Given the deteriorating law and order situation and increase in crime across states, it is not surprising that the Supreme Court pulled up six states with the highest vacancies in police departments for failing to fill up these posts. While the court took cognisance of 4.42 lakh vacancies in police departments across the country, according to a Times of India report, it ordered either the home secretary or a representative joint secretary of Uttar Pradesh, West Bengal, Bihar, Jharkhand, Karnataka and Tamil Nadu, to assist the bench “in preparing a definite roadmap to fill the vacancies”. But this is not the first time that the court is pulling up states for a shortage of cops.
In 2013, the apex court had issued notices to all states, but none had taken concrete steps. Moreover, in 2014, prime minister Narendra Modi had launched SMART police campaign, with improving capacity being a core objective.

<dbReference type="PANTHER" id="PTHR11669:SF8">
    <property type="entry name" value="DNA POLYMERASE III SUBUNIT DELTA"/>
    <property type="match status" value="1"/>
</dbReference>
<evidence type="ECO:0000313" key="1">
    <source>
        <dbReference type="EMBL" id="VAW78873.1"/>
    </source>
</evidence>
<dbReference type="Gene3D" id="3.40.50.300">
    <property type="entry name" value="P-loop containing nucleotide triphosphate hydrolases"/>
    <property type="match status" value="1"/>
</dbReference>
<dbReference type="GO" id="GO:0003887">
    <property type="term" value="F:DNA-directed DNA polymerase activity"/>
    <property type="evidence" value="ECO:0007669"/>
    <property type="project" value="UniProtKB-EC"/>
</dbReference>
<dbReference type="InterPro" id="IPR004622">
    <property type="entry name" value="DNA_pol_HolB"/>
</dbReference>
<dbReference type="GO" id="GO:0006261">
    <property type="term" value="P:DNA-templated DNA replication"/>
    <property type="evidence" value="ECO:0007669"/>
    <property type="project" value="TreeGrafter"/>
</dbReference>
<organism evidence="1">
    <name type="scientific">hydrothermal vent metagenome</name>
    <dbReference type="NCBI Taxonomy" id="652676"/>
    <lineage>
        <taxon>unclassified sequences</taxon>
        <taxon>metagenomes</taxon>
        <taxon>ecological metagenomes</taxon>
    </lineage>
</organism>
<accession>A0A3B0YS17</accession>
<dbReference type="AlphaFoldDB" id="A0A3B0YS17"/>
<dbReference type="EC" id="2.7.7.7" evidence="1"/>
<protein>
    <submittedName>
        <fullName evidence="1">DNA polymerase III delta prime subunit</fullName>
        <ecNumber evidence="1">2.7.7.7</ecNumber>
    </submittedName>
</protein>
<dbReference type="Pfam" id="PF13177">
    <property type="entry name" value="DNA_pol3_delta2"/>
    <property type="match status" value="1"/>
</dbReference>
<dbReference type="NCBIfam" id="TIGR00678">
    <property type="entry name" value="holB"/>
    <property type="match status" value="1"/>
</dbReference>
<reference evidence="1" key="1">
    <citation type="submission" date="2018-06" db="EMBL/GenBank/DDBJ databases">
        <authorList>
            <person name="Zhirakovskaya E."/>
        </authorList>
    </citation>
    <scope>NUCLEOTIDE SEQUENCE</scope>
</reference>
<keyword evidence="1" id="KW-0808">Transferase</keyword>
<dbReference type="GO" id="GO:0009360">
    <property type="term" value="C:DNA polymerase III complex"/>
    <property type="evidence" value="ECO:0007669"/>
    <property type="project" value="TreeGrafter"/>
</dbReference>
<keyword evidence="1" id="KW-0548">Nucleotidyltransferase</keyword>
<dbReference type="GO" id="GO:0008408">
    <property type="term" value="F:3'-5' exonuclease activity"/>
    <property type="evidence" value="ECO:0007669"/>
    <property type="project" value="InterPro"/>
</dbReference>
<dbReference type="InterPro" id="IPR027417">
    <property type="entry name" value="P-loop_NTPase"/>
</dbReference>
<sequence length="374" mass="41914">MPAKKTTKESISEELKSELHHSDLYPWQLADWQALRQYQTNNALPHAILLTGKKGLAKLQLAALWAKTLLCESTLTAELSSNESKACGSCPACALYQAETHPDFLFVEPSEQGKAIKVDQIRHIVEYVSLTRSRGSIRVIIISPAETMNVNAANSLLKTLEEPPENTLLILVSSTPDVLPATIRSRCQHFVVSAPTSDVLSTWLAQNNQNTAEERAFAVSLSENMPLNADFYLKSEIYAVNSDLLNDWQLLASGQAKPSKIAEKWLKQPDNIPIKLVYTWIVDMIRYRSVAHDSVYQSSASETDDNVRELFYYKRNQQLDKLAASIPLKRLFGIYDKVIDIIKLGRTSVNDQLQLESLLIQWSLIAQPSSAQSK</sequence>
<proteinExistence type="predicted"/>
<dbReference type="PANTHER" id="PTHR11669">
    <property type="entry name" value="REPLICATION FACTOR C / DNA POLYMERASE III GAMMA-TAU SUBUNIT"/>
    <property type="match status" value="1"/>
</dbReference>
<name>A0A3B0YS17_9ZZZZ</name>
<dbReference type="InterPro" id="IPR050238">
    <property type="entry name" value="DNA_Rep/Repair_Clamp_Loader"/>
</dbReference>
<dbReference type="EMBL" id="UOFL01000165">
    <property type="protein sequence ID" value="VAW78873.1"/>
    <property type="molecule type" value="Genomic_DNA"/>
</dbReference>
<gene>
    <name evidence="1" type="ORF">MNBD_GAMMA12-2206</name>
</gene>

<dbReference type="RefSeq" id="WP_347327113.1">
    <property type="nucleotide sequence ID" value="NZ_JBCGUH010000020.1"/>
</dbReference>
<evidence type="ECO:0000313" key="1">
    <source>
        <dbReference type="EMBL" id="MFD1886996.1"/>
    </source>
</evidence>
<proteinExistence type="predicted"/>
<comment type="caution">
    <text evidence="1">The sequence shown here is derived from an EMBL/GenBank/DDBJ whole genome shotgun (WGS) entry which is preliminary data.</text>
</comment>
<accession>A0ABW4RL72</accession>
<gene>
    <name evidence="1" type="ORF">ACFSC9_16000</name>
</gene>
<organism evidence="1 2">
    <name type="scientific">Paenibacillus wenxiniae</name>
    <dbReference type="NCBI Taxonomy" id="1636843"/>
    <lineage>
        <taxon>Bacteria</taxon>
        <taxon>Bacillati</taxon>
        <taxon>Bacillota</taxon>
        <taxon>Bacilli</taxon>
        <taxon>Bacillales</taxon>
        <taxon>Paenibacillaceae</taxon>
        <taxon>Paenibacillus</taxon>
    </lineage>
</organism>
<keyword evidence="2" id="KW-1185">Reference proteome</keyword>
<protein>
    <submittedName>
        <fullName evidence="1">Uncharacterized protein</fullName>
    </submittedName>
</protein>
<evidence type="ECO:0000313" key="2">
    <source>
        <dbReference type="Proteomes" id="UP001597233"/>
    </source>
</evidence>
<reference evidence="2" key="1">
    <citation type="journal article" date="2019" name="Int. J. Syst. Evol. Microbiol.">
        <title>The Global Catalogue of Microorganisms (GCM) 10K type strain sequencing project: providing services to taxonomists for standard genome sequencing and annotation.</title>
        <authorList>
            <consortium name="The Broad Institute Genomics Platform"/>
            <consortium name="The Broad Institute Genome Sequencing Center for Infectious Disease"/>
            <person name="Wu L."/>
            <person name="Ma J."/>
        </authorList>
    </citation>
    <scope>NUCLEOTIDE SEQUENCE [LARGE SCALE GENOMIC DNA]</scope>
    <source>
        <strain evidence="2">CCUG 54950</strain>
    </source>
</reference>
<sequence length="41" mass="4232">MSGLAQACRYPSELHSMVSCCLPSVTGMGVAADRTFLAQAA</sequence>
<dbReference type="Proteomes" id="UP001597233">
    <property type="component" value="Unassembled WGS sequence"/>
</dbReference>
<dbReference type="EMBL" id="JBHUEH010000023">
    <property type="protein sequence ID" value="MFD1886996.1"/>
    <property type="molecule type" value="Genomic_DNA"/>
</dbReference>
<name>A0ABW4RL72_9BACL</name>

But the states need to address many more issues if they are to make policing more effective.
A NITI Aayog paper, Building smart police in India, highlights the apathy towards police personnel in India. While police personnel have to be on duty for 11 hours a day, about 28% SHOs and 30% supervisory officers reported that their staff worked more than 14 hours a day. Moreover, of the total expenditure of `74,258 crore spent on police, only 1.46% was spent on training.
You might also want to see this:
Even the Centre’s allocation to police had fallen from Rs 2,000 crore in 2014 to Rs 595 crore in 2016-17. Support material for the force is limited, too, with 342 police stations having no access to even a telephone, 127 having no wireless facilities and 54 having neither of the two. There is a need to address these constraints even as states fill up vacancies. Even if states do come up with a plan for the latter, unless poor working conditions are addressed, policing efficiency is going to remain sub-par.